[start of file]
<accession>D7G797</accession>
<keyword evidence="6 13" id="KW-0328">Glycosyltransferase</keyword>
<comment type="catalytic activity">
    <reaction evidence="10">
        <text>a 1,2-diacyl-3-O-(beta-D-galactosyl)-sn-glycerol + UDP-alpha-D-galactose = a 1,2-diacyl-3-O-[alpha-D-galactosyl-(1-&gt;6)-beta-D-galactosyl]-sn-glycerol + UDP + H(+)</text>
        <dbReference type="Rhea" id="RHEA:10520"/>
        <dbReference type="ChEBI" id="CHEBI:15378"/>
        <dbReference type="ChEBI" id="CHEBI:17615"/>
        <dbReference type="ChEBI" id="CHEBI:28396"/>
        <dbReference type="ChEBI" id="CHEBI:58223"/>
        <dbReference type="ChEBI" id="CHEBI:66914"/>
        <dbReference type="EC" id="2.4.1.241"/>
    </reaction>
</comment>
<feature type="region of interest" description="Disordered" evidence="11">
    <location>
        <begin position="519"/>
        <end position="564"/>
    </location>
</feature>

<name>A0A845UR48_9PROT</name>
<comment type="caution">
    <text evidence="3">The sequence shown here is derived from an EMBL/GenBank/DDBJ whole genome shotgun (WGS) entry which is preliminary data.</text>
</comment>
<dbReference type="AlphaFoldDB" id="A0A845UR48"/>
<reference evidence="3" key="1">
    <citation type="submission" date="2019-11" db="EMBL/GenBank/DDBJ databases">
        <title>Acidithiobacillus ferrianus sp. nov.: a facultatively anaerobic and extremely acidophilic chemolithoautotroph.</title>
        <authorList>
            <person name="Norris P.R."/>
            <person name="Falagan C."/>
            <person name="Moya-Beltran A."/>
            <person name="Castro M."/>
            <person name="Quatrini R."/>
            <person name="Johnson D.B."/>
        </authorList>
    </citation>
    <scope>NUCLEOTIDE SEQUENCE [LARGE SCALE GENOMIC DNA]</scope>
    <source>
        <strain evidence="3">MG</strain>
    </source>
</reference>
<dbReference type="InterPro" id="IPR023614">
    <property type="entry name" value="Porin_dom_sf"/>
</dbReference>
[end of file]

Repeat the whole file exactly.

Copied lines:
<accession>D7G797</accession>
<keyword evidence="6 13" id="KW-0328">Glycosyltransferase</keyword>
<comment type="catalytic activity">
    <reaction evidence="10">
        <text>a 1,2-diacyl-3-O-(beta-D-galactosyl)-sn-glycerol + UDP-alpha-D-galactose = a 1,2-diacyl-3-O-[alpha-D-galactosyl-(1-&gt;6)-beta-D-galactosyl]-sn-glycerol + UDP + H(+)</text>
        <dbReference type="Rhea" id="RHEA:10520"/>
        <dbReference type="ChEBI" id="CHEBI:15378"/>
        <dbReference type="ChEBI" id="CHEBI:17615"/>
        <dbReference type="ChEBI" id="CHEBI:28396"/>
        <dbReference type="ChEBI" id="CHEBI:58223"/>
        <dbReference type="ChEBI" id="CHEBI:66914"/>
        <dbReference type="EC" id="2.4.1.241"/>
    </reaction>
</comment>
<feature type="region of interest" description="Disordered" evidence="11">
    <location>
        <begin position="519"/>
        <end position="564"/>
    </location>
</feature>

<name>A0A845UR48_9PROT</name>
<comment type="caution">
    <text evidence="3">The sequence shown here is derived from an EMBL/GenBank/DDBJ whole genome shotgun (WGS) entry which is preliminary data.</text>
</comment>
<dbReference type="AlphaFoldDB" id="A0A845UR48"/>
<reference evidence="3" key="1">
    <citation type="submission" date="2019-11" db="EMBL/GenBank/DDBJ databases">
        <title>Acidithiobacillus ferrianus sp. nov.: a facultatively anaerobic and extremely acidophilic chemolithoautotroph.</title>
        <authorList>
            <person name="Norris P.R."/>
            <person name="Falagan C."/>
            <person name="Moya-Beltran A."/>
            <person name="Castro M."/>
            <person name="Quatrini R."/>
            <person name="Johnson D.B."/>
        </authorList>
    </citation>
    <scope>NUCLEOTIDE SEQUENCE [LARGE SCALE GENOMIC DNA]</scope>
    <source>
        <strain evidence="3">MG</strain>
    </source>
</reference>
<dbReference type="InterPro" id="IPR023614">
    <property type="entry name" value="Porin_dom_sf"/>
</dbReference>